SpaceX Says Delay Likely for 1st Private Launch to Space Station

The SpaceX Falcon 9 rocket carrying the first Dragon spacecraft bound for the International Space Station is seen restingatop SpaceX’s launch site in Cape Canaveral, Fla.
The SpaceX Falcon 9 rocket carrying the first Dragon spacecraft bound for the International Space Station is seen resting atop SpaceX’s launch site in Cape Canaveral, Fla. (Image credit: SpaceX)

This story was updated at 4:45 p.m. ET.

The private spaceflight company SpaceX will likely postpone the planned launch of its Dragon capsule to the International Space Station next week, officials announced today (May 2).

SpaceX was targeting the launch for Monday, May 7, but now will likely shift to a later date, possibly May 10. The unmanned Dragon spacecraft is due to lift off atop a SpaceX Falcon 9 rocket from Cape Canaveral Air Force Station in Florida.

"At this time, a May 7th launch appears unlikely," SpaceX spokeswoman Kirstin Brost Grantham wrote in a statement. "SpaceX is continuing to work through the software assurance process with NASA. We will issue a statement as soon as a new launch target is set."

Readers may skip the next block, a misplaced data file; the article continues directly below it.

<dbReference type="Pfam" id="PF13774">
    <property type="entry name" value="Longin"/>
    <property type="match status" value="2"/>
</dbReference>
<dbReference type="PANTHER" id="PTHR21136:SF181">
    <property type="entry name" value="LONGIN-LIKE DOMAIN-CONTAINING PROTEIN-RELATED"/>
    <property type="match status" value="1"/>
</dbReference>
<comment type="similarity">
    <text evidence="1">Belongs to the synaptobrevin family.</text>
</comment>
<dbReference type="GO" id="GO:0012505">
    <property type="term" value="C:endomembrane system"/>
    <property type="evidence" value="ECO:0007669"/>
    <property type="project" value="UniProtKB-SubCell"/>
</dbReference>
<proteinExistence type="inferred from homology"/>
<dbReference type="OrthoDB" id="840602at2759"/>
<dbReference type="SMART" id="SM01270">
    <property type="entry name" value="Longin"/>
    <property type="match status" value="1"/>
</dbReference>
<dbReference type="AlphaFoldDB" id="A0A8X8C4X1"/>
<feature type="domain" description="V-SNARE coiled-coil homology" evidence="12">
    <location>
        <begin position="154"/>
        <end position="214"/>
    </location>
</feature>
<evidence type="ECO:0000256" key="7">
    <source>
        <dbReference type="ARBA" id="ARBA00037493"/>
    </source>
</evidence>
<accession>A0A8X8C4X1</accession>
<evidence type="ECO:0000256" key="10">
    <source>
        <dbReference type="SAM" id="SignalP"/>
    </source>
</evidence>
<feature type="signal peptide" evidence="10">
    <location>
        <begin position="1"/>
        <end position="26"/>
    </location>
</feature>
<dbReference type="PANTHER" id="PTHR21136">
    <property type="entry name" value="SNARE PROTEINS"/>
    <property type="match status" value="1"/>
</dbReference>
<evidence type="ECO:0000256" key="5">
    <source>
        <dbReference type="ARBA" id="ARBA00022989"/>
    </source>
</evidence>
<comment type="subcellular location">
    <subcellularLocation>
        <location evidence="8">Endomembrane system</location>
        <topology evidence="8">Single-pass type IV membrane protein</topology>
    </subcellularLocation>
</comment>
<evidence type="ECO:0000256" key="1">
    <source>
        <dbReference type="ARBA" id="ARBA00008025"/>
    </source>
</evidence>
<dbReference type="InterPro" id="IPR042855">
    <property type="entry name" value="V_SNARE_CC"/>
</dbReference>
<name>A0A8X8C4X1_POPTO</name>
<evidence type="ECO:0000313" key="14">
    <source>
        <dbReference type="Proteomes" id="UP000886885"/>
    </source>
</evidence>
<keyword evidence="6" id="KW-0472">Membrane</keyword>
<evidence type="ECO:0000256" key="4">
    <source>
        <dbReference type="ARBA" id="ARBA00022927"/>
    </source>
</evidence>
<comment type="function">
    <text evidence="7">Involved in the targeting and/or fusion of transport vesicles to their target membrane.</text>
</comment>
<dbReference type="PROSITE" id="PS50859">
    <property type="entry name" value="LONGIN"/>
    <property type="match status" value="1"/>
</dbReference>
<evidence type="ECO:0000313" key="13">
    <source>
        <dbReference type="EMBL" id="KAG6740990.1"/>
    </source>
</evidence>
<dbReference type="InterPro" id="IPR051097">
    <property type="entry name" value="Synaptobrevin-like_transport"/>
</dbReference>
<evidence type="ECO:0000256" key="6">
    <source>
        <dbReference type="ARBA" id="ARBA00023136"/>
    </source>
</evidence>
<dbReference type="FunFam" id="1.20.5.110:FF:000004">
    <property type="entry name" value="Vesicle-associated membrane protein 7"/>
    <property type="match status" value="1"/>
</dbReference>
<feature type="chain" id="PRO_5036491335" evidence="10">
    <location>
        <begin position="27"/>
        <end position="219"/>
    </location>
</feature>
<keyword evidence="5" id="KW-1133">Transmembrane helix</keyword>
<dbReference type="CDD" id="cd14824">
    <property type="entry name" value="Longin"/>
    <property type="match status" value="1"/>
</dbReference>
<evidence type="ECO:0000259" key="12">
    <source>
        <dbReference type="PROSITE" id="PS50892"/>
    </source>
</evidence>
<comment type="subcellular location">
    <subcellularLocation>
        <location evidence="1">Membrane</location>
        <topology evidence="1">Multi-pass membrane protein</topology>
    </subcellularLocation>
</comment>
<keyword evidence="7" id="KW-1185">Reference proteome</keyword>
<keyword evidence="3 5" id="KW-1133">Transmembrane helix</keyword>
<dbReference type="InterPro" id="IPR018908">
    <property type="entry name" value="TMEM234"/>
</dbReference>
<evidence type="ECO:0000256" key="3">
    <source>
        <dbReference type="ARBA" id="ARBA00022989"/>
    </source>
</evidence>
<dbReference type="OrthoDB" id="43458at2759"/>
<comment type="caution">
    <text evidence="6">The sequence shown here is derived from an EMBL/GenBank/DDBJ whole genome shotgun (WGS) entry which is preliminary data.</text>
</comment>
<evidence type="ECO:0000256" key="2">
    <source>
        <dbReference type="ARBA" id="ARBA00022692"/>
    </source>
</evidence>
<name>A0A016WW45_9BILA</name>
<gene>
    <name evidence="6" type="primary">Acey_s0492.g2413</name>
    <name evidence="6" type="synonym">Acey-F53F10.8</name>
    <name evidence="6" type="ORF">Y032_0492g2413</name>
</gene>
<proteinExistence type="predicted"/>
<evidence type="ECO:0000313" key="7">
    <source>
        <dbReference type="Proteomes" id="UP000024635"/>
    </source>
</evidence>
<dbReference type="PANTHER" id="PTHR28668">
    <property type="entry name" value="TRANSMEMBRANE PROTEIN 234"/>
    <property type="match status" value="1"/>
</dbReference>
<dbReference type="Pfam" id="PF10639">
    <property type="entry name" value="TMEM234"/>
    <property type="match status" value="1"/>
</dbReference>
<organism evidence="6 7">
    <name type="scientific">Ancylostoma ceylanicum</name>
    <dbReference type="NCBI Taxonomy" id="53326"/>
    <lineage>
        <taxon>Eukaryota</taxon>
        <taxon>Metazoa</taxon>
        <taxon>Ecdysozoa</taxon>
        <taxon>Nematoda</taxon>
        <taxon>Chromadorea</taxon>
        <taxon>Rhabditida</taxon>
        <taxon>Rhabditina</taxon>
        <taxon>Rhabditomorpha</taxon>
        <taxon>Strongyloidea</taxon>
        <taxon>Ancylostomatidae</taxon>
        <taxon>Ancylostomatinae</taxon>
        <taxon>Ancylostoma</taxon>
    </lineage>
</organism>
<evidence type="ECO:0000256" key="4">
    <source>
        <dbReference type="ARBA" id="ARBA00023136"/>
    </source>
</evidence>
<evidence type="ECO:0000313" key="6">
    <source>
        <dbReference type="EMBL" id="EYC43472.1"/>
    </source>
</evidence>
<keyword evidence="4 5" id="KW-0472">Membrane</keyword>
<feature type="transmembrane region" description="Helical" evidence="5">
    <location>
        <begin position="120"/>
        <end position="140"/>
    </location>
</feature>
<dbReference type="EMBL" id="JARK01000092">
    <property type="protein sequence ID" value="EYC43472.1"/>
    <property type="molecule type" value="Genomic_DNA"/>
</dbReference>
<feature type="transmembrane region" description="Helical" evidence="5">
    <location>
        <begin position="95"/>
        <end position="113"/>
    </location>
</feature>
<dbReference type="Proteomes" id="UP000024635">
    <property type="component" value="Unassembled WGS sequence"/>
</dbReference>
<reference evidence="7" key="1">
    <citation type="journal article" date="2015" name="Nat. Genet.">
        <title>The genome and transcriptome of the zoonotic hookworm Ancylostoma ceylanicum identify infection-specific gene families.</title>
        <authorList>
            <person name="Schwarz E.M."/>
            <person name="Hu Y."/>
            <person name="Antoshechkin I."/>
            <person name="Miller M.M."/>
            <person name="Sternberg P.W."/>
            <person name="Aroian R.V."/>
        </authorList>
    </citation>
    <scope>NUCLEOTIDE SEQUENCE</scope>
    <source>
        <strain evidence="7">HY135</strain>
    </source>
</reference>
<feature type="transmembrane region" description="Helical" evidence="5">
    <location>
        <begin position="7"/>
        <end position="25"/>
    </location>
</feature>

The Dragon mission will be be the very first visit of a privately built spacecraft to the International Space Station. During the test flight, the spacecraft will carry food, supplies and scientific equipment for the astronauts living on the orbiting outpost.

The flight was previously delayed from an April 30 launch date to allow more time for tests of Dragon's flight software. The new delay is also meant to allow for further checkouts.

SpaceX conducted a test firing of its Falcon 9 booster engines April 30. The test went successfully on its second try, after a first attempt that same day was stalled by an apparent computer glitch.

SpaceX has a $1.6 billion contract with NASA to fly 12 cargo-delivery missions to the space station with Dragon. The capsule is scheduled to be the first spacecraft to fly under NASA's Commercial Orbital Transportation Services (COTS) program, which has funded the development of private vehicles to fill the gap in cargo services left by the space shuttle retirement.

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